There is a clarion call to right relationship before our inability to live peacefully and justly with one another. The first reading focuses on the dehumanised "other," ("aliens"). This is how Israel was treated in exile and is now reminded that oppressing anyone who is among them cannot be justified. Its exile and oppression must lead to a future that is compassionate and just, where the cry of the needy is heard and the disenfranchised actively sought out. Israel must not forget her roots. For Rabbi Abraham Joshua Heschel ‘The exploitation of the poor is to us a misdemeanor; to God it is a disaster.’ We are made increasingly aware of people being dehumanised and the politics of selfishness. Around the world, fair and just treatment of immigrants and refugees continues to be a major challenge as people seek asylum from horrific political and social oppression. In Australia, even descendants of immigrants forget their past in their negative attitudes to new-comers and collaborate thus with our history of colonisation, disenfranchisement and oppression. It is history repeating itself. We need to strive for political, social, economic and environmental justice to abolish sexism, racism, ableism, Islamophobia, xenophobia, sexual orientation discrimination and the many more forms of discrimination that keep disenfranchised people on the margins.
For many people, religious practice fails to form true compassion. Religious observance, prayer and contemplation must have social consequences because God lives on the margins. Can we hear God say that we are loved as are all our sisters and brothers? Can we then hear the cries of people who are abused, afflicted and brokenhearted at these times? We can choose compassion and solidarity or competition and rampant capitalism. Love of God and neighbour involves compassion that does justice and refuses to cooperate with systems that dehumanise people. It might come down to what we buy or opposing supermarkets that seek to do away with cashiers in favour of self-service, in order to increase profits.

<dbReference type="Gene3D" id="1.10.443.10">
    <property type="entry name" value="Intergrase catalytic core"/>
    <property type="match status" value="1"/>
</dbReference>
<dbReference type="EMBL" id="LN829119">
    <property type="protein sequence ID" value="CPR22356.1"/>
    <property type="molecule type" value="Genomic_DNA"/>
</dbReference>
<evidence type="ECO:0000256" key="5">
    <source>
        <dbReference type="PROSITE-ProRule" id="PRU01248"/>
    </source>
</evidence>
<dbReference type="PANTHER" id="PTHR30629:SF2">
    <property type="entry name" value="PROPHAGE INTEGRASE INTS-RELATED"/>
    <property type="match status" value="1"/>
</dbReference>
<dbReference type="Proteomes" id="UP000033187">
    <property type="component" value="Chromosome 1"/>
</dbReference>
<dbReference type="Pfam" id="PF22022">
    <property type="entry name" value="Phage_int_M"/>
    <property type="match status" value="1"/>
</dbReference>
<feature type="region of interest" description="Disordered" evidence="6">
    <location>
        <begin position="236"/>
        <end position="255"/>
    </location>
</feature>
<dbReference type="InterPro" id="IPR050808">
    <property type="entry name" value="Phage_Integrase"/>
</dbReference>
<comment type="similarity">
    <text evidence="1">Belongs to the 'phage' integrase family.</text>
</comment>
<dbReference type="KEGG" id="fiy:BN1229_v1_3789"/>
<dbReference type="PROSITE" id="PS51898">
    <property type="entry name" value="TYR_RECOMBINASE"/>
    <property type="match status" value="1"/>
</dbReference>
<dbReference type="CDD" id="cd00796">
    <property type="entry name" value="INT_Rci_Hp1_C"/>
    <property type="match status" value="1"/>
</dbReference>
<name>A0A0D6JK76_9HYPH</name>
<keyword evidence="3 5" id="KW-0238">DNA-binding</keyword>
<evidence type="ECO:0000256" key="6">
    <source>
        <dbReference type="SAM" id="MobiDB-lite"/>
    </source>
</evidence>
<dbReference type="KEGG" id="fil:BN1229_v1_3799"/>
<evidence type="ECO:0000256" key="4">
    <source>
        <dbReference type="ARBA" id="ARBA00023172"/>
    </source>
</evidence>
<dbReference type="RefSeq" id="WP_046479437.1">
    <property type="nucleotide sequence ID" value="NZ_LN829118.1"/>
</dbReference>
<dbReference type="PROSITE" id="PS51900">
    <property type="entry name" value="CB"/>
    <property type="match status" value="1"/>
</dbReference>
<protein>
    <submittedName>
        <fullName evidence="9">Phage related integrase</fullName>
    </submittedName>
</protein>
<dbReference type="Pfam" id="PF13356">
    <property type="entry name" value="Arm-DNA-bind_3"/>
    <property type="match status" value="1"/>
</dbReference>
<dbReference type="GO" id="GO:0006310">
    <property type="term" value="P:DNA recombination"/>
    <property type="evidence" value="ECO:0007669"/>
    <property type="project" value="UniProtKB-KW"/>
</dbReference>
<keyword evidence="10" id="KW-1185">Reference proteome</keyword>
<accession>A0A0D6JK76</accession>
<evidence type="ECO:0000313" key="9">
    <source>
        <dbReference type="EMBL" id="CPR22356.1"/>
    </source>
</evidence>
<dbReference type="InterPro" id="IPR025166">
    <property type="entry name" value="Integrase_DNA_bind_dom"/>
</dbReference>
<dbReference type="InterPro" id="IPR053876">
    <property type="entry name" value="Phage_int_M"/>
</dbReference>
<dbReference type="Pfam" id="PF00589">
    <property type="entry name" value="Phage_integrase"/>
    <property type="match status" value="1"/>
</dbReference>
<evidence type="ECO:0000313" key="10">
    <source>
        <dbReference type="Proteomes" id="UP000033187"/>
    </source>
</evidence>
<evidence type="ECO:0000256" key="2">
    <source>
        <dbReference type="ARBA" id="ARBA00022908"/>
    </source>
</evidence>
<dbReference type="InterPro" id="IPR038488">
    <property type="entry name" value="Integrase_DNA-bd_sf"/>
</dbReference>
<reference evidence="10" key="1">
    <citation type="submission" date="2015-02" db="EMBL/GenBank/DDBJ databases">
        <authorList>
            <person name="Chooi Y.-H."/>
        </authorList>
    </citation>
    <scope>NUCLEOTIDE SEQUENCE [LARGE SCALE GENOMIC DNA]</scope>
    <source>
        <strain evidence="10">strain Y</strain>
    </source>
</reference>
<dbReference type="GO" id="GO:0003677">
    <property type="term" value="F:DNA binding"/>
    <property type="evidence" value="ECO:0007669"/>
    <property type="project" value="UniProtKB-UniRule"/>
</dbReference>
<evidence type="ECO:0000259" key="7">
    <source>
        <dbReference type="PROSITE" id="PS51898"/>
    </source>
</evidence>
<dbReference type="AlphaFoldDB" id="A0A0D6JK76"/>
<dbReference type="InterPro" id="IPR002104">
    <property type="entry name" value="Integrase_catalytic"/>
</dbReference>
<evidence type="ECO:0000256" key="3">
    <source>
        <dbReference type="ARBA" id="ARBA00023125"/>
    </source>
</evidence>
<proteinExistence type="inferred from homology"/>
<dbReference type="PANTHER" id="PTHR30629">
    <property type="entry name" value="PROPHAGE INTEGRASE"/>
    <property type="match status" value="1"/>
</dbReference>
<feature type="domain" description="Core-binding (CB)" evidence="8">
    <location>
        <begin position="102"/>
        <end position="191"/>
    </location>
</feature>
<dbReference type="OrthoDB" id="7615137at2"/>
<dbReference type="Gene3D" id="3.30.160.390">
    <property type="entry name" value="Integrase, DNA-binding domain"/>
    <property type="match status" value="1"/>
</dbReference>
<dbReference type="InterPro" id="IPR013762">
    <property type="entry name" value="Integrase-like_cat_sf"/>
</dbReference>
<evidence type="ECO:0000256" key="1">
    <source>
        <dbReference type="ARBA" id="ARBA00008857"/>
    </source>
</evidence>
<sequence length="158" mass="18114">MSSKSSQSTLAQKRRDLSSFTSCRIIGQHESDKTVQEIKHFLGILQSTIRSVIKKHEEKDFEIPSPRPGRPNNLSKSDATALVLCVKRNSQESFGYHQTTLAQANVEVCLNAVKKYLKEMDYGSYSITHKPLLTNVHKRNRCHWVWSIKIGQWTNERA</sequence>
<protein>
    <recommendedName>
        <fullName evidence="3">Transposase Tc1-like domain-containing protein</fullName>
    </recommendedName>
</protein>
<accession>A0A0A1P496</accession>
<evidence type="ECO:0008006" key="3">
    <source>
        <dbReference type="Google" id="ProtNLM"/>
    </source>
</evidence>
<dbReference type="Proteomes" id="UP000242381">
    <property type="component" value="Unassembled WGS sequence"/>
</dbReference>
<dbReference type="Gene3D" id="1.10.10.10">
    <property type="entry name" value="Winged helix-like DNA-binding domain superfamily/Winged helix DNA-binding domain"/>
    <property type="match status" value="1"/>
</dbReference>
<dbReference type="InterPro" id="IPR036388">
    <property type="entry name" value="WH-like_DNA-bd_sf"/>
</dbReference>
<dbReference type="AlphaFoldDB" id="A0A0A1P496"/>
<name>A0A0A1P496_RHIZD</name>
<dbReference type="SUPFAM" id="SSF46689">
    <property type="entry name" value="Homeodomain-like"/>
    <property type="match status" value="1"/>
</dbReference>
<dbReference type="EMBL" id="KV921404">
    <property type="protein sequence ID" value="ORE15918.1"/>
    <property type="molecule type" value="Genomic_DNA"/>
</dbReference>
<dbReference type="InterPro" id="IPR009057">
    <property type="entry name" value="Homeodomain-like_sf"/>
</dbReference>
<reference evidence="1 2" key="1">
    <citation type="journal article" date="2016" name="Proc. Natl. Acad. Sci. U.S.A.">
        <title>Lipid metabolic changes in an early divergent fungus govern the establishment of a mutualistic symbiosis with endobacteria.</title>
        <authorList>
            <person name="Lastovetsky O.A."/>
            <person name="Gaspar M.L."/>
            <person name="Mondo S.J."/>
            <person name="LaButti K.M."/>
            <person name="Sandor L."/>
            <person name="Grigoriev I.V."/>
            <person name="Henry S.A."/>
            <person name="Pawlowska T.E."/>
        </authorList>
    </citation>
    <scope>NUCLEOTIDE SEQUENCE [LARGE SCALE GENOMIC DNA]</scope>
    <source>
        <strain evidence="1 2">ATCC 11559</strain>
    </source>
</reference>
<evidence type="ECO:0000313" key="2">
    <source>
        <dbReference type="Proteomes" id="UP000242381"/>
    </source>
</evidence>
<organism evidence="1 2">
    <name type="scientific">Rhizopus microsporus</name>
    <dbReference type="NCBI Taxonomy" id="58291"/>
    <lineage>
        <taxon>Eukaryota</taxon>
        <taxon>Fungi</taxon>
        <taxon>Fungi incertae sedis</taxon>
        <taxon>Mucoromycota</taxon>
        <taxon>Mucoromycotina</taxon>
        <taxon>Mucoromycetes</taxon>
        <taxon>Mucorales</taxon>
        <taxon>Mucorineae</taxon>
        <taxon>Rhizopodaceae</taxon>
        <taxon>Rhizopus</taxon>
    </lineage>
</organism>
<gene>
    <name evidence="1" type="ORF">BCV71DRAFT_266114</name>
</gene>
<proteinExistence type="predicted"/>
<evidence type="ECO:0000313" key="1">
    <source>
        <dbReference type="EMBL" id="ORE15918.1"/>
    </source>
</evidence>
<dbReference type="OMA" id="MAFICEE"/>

There is a new reign among us: There is neither ‘Jew nor Greek, male nor female, slave nor free person’. Nor is there is a gay or straight. There are no outcasts, no second-class. In our loving God we discover that all creation is love-made, love-sustained, and love-fulfilled. When we divide, use power and authority to subject and push down, or think and act imperiously, we inevitably dehumanise people, and de-sanctify everything that God made. The God of our political leaders around the world, and their supporters, says, ‘You shall not wrong [i.e., tell lies, demonise, vilify] strangers and foreigners, nor oppress them [imprison them for doing no wrong, traumatise them in detention centres]. You shall not afflict any widow or orphan [not make war on them]. If you afflict them and they cry out to me, I will surely hear their cry. I will hear them, for I am compassionate.’
Pope Francis’ teachings on mercy are new to many people. They are not new but have not been emphasised enough. Francis is reemphasising an old teaching with a new urgency. He reminds us that Jesus came to liberate people and set the oppressed free. He reminds us that kindness is not one action, but a lifestyle.
A Pair of Shoes, Vincent Van Gogh, 1886
The Gospel is clear that law is not the means to the deep transformation needed in our world today. No law, no rule, no piety, no custom, no culture, no tradition, is more important than loving God completely. Relationships create the pathways to change. Loving God with all our heart, soul, and mind is ‘going beyond the coordinates of our personality’ as Whitehead said. It is loving beyond our immediate world of friends, family, and neighbours because neighbour includes the trees and the oceans, the rivers, the wildlife and species that struggle to find habitat, the birds in distress for want of trees, coastlines littered with garbage, as well as people who have become the refuse of brutal economies and vicious politics. These are ‘the neighbour’ that Jesus holds up for us to see over and over again.